“PLAYING FOR KEEPS”: Gerard Butler’s charisma does much — if ultimately not enough overall — for this comedy-drama, as he plays a former soccer star whose personal and professional lives have taken downturns. He tries to put both back on track as he attempts to win back his ex-wife (Jessica Biel) while becoming the coach of his son’s sports team. In the latter role, he catches the eyes of several soccer moms (Catherine Zeta-Jones, Uma Thurman, Judy Greer). Dennis Quaid also appears. DVD extras: two “making-of” documentaries; deleted scenes. ** (PG-13: AS, P) (Also on Blu-ray and On Demand)
“LAY THE FAVORITE”: He’s back on “Die Hard” territory these days, but Bruce Willis has been doing lots of other work lately, an example being this comedy casting him as a veteran gambler who gets an unlikely “business” partner. She’s a former stripper played by Rebecca Hall (“The Town”), and her expertise at predicting sports winners bodes well for them both. Catherine Zeta-Jones, Joshua Jackson, Vince Vaughn and Laura Prepon also appear for director Stephen Frears (“The Queen”). *** (R: AS, N, P) (Also on Blu-ray and On Demand)
“A DARK TRUTH”: In one of her first major roles since the end of “Desperate Housewives,” Eva Longoria is teamed with Oscar winner Forest Whitaker as married environmental activists in this drama. They get into big trouble while trying to prove a powerful corporation is linked to a devastating massacre in Ecuador, prompting an ex-CIA man (Andy Garcia) to accept the mission to rescue them. Kim Coates and Deborah Kara Unger also appear. DVD extra: “making-of” documentary. *** (R: AS, V)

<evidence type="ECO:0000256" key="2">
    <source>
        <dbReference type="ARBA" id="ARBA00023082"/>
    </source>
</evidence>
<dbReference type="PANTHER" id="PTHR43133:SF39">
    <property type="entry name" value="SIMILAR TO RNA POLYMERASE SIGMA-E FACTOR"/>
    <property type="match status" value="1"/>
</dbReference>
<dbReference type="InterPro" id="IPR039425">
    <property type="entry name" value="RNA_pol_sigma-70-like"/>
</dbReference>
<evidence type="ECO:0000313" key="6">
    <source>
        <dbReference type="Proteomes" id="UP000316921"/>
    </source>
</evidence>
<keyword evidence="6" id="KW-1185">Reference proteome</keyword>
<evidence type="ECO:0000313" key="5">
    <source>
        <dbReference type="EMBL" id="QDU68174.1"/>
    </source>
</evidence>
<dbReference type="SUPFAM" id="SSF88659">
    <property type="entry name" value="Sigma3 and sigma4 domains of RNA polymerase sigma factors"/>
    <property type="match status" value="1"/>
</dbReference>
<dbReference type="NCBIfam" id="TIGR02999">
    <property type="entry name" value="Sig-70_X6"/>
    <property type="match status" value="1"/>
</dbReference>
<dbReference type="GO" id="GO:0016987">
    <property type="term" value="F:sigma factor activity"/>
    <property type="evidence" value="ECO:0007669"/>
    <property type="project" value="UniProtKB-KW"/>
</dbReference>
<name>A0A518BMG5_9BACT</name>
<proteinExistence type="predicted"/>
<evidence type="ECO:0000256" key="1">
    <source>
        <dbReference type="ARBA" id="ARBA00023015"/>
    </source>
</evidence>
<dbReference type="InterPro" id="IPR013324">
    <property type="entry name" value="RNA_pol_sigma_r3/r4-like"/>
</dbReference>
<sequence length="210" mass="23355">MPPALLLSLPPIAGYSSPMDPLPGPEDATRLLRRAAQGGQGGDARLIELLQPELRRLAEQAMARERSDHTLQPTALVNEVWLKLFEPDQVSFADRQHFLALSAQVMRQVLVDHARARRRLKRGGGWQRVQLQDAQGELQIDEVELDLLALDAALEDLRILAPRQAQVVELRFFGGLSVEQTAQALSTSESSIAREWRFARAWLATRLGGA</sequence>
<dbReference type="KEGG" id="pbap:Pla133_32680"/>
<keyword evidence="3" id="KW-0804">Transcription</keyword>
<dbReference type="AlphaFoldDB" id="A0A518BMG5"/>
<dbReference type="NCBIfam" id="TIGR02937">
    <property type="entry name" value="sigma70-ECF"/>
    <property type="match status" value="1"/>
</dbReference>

COMING SOON: “HITCHCOCK” (March 12): Anthony Hopkins portrays the iconic filmmaker as he struggles to get his thriller “Psycho” made. Helen Mirren also stars. (PG-13: AS, P, V)
“LIFE OF PI” (March 12): Survivors of a shipwreck, a young man (Suraj Sharma) and a tiger become wary lifeboat mates in director Ang Lee’s visually stunning adventure. (PG: AS, V)
“RISE OF THE GUARDIANS” (March 12): Jack Frost, the Easter Bunny and other legends band together to save Earth. The animated fantasy’s voice cast includes Hugh Jackman, Jude Law and Alec Baldwin. (PG: AS)
“SMASHED” (March 12): Mary Elizabeth Winstead and Aaron Paul (“Breaking Bad”) play a couple whose drinking binges become dangerous. (R: AS, P, V)
“THE COLLECTION” (March 26): In this equally gruesome follow-up to “The Collector,” Josh Stewart reprises the role of a serial killer’s almost-victim enlisted to help save the felon’s latest captive. (R: AS, N, P, GV)